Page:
The Department of Natural Resources says conservation officers cited dozens of paddlers earlier this month for not having life jackets on board their kayaks as they floated down the Raccoon River.

DNR paddling instructor Todd Robertson, says it is something that shouldn’t be overlooked. “It is law and we do have to understand that maybe a lot of people when they go out and buy a kayak they don’t reasearch that. And they really, really should, they should know the rules and regulations,” Robertson says.

He says the lifejacket rule has different requirements based on a person’s age. “If you are 12 and under — you absolutely have to have a life jacket on — not just in the boat, but on your person. Buckled, zipped, fastened correctly. Twelve and under, that is the law,” Roberson explains.

The use of the life jacket changes for older people. “Thirteen and over you do not have to have a life jacket, but we highly recommend it,”Robertson says. “Just speaking as an instructor, I don’t care if you are 30 or 40 years old and you know how to swim like a fish, you need to have a life jacket on….It’s gonna save your life.”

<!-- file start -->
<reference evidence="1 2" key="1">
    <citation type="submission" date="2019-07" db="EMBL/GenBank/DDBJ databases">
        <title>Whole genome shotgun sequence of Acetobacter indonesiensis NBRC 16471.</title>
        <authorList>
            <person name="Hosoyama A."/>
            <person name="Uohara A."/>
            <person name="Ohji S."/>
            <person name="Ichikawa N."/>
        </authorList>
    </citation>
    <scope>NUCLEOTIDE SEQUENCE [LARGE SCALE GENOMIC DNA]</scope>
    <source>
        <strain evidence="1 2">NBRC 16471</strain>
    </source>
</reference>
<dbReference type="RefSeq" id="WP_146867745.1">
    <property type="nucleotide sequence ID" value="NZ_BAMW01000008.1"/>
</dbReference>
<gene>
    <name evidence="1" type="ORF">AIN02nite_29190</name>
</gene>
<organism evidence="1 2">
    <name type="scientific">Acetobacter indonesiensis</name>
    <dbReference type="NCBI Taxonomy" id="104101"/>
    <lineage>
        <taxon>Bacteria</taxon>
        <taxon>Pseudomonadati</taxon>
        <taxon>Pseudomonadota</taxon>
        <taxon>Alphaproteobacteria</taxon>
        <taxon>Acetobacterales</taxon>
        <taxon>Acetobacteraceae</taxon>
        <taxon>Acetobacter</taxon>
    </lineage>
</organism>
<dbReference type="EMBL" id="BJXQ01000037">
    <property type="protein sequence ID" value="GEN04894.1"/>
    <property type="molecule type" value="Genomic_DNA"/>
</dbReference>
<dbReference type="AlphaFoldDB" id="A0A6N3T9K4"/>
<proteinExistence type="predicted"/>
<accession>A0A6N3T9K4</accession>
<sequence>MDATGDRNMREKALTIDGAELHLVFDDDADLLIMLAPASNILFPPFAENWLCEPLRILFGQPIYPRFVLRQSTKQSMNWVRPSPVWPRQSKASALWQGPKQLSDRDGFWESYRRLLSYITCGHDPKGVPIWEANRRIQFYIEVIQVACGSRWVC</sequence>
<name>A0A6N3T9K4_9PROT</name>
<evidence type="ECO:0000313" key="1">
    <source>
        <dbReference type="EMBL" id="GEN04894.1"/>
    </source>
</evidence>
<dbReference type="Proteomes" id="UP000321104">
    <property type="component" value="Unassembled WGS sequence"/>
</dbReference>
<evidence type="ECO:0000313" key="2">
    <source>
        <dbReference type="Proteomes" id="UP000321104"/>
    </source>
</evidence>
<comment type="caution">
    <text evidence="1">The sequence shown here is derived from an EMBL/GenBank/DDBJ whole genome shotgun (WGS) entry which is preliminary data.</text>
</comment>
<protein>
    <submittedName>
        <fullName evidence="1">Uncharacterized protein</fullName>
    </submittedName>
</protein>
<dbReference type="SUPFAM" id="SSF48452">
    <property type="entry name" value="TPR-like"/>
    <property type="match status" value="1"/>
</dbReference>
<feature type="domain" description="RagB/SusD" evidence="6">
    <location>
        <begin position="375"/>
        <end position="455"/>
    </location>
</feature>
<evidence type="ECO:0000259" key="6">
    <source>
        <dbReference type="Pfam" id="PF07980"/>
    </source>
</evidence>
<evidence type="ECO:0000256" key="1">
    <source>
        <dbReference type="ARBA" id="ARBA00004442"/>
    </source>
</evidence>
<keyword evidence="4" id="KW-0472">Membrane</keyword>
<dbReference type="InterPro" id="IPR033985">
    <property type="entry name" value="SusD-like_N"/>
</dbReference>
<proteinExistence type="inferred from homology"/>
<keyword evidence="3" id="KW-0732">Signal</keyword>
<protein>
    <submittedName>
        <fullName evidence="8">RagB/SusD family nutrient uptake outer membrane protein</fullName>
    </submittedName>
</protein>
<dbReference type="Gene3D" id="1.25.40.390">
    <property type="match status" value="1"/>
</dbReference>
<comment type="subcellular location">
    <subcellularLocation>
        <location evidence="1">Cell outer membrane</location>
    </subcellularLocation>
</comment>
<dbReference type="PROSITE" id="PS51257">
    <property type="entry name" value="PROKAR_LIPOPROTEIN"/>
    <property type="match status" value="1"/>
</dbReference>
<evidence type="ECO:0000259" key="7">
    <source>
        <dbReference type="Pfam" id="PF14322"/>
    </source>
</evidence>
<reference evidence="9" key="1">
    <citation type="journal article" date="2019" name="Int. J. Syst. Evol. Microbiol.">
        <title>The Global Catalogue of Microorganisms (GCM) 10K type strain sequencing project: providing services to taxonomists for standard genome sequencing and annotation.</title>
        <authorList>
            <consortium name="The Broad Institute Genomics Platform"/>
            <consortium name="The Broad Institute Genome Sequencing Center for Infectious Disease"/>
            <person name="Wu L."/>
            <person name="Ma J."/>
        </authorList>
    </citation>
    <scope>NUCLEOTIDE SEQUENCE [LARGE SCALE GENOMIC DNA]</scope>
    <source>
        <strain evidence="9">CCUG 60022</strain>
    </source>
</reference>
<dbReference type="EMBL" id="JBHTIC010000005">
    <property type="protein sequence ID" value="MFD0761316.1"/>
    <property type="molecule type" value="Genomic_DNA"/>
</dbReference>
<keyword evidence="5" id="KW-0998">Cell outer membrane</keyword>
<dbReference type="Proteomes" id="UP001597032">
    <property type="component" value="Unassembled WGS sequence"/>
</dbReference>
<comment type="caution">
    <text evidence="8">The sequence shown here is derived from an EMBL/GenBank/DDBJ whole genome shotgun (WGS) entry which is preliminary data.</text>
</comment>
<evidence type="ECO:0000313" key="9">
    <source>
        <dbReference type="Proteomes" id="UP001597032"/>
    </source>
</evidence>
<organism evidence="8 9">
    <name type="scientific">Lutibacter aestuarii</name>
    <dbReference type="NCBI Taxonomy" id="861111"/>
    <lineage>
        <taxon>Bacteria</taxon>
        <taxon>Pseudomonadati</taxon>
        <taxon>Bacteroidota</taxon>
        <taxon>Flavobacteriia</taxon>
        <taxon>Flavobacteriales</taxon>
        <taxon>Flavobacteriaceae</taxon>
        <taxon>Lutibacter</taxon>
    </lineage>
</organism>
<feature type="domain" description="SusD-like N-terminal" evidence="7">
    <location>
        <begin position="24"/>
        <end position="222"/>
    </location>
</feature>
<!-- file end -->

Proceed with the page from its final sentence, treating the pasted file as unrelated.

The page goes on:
While you are not required to wear it, the life jacket has to be available. He says if you are an adult and don’t want to wear a life jacket, you still need to have it on the boat. “So if you need it, you can grab it That’s the law, that’s why the citations were being written.”

He says not wearing the life jacket can be a fatal mistake. “We’ve had four fatalities already this year due to now life jackets. And that kind of stuff needs to end,” Robertson. Robertson says the best way to avoid getting into trouble is to wear the life jacket.
“If something happens to you and you flip in the river — if you don’t have that life jacket secured — number one, it’s going to be long gone. The current is going to take it and you are going to have to swim after your life jacket and you are going to be in trouble,” Robertson says. “It can get caught up under decorating. Some people sit on them, they’re not seat cushions, they’re life jackets.”

Robertson says the currents can change, you could hit debris that dumps you in the water, and it is important to have the life jacket on.